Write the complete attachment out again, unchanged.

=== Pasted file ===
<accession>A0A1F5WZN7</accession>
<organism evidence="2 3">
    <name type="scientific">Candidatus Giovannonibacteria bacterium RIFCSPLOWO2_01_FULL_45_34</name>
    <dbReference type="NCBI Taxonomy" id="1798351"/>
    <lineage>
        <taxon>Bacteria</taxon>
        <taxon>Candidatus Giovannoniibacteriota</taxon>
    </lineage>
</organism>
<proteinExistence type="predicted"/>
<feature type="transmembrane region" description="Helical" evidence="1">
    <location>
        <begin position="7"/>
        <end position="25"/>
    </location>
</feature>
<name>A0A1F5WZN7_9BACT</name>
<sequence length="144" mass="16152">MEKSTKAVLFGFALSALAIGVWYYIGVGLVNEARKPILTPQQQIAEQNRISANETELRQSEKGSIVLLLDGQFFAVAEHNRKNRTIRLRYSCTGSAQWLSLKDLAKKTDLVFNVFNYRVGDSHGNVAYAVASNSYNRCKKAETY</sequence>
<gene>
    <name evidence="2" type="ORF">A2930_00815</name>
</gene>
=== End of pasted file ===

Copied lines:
<accession>A0A1F5WZN7</accession>
<organism evidence="2 3">
    <name type="scientific">Candidatus Giovannonibacteria bacterium RIFCSPLOWO2_01_FULL_45_34</name>
    <dbReference type="NCBI Taxonomy" id="1798351"/>
    <lineage>
        <taxon>Bacteria</taxon>
        <taxon>Candidatus Giovannoniibacteriota</taxon>
    </lineage>
</organism>
<proteinExistence type="predicted"/>
<feature type="transmembrane region" description="Helical" evidence="1">
    <location>
        <begin position="7"/>
        <end position="25"/>
    </location>
</feature>
<name>A0A1F5WZN7_9BACT</name>
<sequence length="144" mass="16152">MEKSTKAVLFGFALSALAIGVWYYIGVGLVNEARKPILTPQQQIAEQNRISANETELRQSEKGSIVLLLDGQFFAVAEHNRKNRTIRLRYSCTGSAQWLSLKDLAKKTDLVFNVFNYRVGDSHGNVAYAVASNSYNRCKKAETY</sequence>
<gene>
    <name evidence="2" type="ORF">A2930_00815</name>
</gene>